Rev. Kate Braestrup is an ordained UU Minister residing in Maine. She has helped countless people cope with acute trauma and navigate unimaginable grief. Her viral video on The Moth Radio Hour introduced millions to our Unitarian Universalist faith tradition. She has received many accolades and awards for her work in the mental health field. She has been given an award by the UUA recognizing her contribution to religious liberalism. Recently she has shared this blog post.
Two questions that are paramount: Who can claim Unitarian Universalism as their own…and who is claimed (or rejected) by Unitarian Universalism? What are the standards for UUs in general in regards to how we are to treat each other?
Every year on 9/11 my services always include this song – played, sung or spoken. “If I Give Your Name” by Pat Humphries and Sandy O of Emma’s Revolution. As well as some version of Judy Chicago’s Merger Poem as prayer, as meditation, as wish and as dream. May the day come when we can all live in gentle compassion and peaceableness.
This Sunday many will gather for the Water Communion. The UU Singers choir in the congregation I serve this week will be singing “Turn the World Around” by Harry Belafonte/Robert Freedman. I adore this song! The reminder, and the call, of our unity.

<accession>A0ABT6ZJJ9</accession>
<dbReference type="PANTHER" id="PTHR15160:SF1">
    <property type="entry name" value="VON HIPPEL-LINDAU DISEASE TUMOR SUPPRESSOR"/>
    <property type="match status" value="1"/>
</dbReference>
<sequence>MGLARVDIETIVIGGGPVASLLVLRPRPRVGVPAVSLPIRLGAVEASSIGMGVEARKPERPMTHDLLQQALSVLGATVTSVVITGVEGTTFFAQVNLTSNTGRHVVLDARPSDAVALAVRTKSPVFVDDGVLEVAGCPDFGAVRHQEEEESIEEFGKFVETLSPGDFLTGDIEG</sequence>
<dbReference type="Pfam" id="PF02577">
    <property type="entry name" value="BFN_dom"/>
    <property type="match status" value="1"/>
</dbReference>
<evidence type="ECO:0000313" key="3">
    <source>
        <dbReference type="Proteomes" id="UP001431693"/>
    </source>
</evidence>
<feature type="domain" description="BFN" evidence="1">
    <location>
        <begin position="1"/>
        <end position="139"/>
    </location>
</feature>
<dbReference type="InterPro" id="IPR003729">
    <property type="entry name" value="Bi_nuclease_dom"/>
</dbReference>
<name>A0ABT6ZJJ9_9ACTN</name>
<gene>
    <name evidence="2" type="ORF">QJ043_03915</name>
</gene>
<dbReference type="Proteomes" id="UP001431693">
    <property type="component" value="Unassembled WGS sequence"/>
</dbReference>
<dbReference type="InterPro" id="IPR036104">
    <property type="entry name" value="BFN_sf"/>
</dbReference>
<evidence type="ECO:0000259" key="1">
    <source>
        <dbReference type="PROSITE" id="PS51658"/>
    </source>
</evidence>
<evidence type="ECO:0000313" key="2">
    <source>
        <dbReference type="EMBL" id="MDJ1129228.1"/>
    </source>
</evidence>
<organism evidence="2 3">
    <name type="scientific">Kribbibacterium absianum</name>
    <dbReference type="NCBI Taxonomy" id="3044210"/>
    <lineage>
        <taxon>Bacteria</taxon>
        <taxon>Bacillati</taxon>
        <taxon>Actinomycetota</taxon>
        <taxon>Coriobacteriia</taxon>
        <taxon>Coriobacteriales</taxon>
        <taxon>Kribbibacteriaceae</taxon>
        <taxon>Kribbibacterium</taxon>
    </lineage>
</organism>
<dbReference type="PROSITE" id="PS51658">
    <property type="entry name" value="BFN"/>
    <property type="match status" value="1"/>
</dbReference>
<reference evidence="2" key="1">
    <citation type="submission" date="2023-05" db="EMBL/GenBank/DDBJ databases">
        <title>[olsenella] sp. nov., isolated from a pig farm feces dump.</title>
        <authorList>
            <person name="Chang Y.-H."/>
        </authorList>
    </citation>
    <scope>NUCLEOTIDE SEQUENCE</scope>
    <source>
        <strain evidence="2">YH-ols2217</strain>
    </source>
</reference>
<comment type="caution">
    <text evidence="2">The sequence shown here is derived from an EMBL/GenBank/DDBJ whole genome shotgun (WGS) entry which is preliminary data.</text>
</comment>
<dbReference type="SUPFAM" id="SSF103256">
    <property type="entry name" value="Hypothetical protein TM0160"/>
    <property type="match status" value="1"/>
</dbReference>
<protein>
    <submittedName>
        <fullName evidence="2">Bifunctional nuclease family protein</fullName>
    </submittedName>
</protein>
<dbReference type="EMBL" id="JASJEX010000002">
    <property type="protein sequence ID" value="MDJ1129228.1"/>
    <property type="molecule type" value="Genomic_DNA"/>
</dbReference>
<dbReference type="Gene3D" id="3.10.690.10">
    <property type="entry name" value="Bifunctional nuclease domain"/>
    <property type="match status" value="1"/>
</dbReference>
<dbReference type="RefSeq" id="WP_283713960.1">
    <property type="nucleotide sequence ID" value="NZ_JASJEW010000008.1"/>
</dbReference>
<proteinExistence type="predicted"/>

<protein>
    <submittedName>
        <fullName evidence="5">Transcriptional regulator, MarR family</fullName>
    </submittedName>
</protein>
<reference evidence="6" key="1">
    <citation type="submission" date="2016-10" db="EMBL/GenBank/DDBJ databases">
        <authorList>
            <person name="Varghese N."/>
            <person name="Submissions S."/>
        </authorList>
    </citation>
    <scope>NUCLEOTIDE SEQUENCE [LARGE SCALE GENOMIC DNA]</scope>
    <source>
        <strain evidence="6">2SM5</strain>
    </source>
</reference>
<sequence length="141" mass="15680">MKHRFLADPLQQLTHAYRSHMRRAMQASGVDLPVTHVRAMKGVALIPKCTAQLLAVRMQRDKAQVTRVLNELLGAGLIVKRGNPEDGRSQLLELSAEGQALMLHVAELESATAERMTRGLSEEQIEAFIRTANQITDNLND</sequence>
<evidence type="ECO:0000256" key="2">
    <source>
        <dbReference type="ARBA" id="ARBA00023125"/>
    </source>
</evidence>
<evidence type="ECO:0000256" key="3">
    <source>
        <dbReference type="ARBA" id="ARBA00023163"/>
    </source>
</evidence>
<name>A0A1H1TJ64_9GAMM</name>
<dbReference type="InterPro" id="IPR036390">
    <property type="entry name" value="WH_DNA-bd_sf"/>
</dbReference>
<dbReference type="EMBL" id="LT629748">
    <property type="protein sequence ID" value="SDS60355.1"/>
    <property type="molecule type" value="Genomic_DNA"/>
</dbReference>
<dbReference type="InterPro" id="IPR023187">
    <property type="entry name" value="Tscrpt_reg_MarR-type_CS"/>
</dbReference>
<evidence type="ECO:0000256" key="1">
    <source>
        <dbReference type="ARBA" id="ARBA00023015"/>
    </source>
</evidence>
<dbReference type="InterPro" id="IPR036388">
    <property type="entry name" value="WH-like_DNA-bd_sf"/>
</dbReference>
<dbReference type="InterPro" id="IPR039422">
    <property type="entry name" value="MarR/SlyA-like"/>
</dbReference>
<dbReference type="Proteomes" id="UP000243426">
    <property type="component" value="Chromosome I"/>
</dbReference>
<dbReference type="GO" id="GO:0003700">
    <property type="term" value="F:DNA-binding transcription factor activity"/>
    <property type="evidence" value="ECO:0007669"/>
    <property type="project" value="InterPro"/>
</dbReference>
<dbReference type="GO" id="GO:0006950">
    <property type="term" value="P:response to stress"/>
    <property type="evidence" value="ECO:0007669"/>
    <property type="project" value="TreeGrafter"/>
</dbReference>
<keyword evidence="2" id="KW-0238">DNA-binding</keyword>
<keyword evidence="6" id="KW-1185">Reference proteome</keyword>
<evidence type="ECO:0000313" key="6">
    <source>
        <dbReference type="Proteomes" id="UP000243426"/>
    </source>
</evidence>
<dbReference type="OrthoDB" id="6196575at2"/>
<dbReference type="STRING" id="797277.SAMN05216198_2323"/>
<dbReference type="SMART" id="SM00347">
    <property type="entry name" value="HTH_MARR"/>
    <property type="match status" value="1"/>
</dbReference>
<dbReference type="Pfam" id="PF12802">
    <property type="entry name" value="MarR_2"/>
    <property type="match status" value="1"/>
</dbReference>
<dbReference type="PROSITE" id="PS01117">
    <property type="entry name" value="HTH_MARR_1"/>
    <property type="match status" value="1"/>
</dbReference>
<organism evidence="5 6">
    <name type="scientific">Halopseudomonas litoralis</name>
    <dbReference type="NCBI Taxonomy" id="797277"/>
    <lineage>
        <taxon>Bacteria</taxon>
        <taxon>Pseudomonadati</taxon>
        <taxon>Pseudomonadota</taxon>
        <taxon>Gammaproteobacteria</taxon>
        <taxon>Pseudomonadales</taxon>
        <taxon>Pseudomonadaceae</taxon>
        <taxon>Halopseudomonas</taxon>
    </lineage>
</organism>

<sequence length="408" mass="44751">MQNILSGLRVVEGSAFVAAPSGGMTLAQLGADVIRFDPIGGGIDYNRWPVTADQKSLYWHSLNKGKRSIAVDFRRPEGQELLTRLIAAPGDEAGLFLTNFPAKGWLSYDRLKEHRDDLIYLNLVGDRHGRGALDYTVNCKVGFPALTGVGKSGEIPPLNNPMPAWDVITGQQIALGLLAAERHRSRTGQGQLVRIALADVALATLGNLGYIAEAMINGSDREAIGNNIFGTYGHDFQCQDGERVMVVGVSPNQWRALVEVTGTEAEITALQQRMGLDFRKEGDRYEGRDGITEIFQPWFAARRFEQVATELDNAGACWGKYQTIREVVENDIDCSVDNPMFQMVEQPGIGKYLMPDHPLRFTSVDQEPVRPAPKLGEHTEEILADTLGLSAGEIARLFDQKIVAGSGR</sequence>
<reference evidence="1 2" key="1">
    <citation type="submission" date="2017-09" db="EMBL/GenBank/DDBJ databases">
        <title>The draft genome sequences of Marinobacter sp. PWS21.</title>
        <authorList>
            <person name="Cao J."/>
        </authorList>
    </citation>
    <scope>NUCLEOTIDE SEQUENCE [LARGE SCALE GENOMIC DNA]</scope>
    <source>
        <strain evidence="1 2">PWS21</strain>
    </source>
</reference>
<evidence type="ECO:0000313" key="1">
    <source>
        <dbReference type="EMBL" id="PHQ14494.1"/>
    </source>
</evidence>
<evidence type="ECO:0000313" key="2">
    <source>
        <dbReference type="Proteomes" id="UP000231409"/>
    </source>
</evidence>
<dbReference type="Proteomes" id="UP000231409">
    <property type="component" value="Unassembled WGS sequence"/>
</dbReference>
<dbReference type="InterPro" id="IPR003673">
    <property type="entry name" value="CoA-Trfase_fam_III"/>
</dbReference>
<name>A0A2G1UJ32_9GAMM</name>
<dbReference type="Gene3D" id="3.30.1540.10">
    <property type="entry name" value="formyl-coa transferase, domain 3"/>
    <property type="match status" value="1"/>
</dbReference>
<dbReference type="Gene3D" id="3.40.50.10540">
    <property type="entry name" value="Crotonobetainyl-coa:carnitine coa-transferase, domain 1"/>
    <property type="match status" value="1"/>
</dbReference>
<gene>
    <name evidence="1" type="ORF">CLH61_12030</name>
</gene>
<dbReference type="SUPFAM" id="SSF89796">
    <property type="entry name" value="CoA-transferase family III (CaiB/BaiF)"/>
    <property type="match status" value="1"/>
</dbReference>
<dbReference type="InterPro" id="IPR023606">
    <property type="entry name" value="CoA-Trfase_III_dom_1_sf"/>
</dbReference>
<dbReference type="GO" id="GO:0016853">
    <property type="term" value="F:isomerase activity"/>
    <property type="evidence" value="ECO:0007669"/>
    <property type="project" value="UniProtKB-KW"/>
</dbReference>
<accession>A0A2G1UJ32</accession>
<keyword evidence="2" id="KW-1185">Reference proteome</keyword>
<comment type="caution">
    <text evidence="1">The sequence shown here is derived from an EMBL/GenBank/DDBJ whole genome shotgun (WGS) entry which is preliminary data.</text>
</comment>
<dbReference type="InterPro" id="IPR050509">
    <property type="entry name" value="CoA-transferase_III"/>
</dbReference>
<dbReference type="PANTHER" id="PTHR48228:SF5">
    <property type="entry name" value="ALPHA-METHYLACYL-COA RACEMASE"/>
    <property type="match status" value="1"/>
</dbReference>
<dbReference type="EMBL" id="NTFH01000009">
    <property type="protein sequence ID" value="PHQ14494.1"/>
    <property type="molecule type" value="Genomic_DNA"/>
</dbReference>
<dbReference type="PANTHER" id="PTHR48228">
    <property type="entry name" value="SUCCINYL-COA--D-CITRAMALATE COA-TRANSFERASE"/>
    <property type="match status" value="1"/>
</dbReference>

When Harry Belafonte performed this on The Muppet Show, he talked about what makes the world go ‘round, that we are here for a very brief time, and that if we take the time to understand each other that there is not really any difference in any of us. And that, if we get to know each other, to really care about each other, we can turn the world around.
May your Water Communions be beautiful calls to compassionately love one another.
Most of our UU congregations are beginning their new service year in the next couple of weeks. When you reflect on this song, “We’ll Build a Land,” what is it you hope Unitarian Universalism (and your congregation) will help build in the world? I especially like the new verse in this version:
“We’ll build a land where the forests are fertile
Where the water and wind run clean and clear
And community matters more than positions
Come share this land
Let’s build it right here!”
Note: This song is by Carolyn McDade and is included in the primary Unitarian-Universalist hymnal. However, this version sung by Mo Mack in Concert with John and Cynthia Boeling as a benefit for the First Unitarian church of Portland in 2016 drops two original verses and adds a new one.